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                • #9
                  I love your table, now I just gotta find a cheap piece of t-slot table...

                  I also made a QCTP mount for my indicators, but I'm lazy and didn't go to that much trouble. I just took a piece of 1/4 strap scrap, about 3/8" wide and 4" long, cleaned it up, then tapped it 1/4-20. I had a cheap POS magnetic mount with short ball knuckled arm only about 4" long (just like the normal cheap magnetic mount arms, only shorter). The magnet was so pathetic it would stay in one place at all, so it's now in the junk bin, er, sorry, "parts bin". Anyway, that short articulated arm mounts on the strip of scrap, which is usually mounted on the back side of that near useless knurling tool holder that came with my PII tool post. Very handy, and easily removed if I want to mount a cutter in the holder, or put the arm somewhere else.

                  I have one suggestion for you clamping/holding dilemma. Why not use what is sometimes called a "split cotter" design? It locks much more securely with less pressure on the thumb screw, so a small brass head would be fine. It's similar to the way tools lock into a turret head, which is a non-split cotter I guess.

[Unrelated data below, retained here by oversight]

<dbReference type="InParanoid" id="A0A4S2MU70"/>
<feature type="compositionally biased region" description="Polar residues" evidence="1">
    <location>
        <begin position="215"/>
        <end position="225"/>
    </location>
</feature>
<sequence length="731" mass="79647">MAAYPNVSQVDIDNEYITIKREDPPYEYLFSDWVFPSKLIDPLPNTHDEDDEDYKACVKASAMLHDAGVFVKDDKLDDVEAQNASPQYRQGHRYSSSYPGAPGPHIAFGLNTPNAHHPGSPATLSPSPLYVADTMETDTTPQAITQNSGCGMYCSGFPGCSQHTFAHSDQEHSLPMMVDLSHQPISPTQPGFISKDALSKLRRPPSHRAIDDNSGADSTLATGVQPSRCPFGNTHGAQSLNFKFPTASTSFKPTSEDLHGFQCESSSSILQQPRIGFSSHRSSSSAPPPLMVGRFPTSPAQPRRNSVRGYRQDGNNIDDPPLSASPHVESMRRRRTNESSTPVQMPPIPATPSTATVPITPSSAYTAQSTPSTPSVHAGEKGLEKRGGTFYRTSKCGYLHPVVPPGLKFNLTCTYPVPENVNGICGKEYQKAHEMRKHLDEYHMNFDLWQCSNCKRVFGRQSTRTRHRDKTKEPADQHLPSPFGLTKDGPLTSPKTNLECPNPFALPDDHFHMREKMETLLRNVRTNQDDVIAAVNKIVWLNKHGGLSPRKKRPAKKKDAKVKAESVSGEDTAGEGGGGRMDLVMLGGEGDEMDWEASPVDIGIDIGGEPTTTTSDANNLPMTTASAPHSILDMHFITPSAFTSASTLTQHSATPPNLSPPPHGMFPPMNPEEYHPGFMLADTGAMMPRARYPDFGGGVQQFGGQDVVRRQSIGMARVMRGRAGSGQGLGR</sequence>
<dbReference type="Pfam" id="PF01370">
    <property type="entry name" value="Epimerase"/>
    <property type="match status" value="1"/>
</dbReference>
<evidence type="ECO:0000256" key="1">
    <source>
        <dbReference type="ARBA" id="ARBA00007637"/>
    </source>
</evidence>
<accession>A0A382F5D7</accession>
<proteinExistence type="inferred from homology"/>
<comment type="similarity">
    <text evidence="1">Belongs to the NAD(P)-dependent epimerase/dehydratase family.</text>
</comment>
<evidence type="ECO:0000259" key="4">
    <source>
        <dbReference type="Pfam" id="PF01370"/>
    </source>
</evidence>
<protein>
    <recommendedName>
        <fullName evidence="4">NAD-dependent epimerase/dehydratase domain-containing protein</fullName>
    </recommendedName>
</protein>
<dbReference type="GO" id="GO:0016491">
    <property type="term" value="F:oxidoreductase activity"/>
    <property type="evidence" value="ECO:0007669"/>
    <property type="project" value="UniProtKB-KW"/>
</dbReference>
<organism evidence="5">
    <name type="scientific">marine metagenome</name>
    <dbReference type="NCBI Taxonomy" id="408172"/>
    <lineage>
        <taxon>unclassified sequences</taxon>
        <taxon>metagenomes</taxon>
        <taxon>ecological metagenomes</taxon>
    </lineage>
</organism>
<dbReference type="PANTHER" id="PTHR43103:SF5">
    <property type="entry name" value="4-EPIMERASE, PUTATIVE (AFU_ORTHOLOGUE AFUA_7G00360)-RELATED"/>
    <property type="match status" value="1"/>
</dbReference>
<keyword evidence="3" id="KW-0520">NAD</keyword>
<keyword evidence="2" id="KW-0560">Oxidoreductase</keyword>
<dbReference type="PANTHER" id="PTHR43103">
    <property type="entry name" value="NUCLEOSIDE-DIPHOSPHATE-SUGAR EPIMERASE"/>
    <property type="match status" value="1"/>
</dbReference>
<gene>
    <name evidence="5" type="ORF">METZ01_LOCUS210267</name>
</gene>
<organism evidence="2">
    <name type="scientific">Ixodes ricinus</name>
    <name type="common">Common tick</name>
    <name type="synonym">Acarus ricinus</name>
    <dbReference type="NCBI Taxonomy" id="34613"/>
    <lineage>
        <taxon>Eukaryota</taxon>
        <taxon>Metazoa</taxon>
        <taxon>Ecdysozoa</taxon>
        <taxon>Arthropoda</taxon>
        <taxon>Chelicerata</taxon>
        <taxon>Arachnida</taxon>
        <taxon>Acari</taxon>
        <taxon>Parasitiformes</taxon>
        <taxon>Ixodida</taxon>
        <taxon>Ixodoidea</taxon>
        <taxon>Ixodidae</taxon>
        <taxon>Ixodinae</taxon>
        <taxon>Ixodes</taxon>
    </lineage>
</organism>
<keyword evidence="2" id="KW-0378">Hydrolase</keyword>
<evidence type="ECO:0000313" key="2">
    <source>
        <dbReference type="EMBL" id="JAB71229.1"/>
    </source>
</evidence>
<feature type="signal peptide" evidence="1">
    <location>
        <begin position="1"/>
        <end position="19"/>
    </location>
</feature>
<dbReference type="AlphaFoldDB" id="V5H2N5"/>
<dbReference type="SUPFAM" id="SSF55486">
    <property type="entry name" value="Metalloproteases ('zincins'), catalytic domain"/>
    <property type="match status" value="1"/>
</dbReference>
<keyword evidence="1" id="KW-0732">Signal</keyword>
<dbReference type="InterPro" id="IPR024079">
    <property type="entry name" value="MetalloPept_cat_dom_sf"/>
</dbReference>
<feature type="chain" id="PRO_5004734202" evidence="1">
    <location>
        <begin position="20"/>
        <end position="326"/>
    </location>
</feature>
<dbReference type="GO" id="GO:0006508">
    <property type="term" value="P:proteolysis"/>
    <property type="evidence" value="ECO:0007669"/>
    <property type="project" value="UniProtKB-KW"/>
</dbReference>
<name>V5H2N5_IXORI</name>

Russ
                  Master Floor Sweeper

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                  • #10
                    Thanks B/D. My table is piece of a H/F Micro-Mill (X-1) I got it a few yrs. ago from Little Machine Shop. Seems like it was only $25-30.00 at the time. Mr. Ishimura made his own t-slot cutter and slotted a chunk of Dura-Bar to make his. I ain't quite there yet!

                    Is a "split cotter" like your basic dial indicator holder gizmo where one piece fits inside another and the shaft passes through a hole in both? If not, could you post an example?
                    Milton

                    "Accuracy is the sum total of your compensating mistakes."

                    "The thing I hate about an argument is that it always interrupts a discussion." G. K. Chesterton

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                    • #11
                      Not exactly, and I don't know where to find a pic, so I'll try to describe.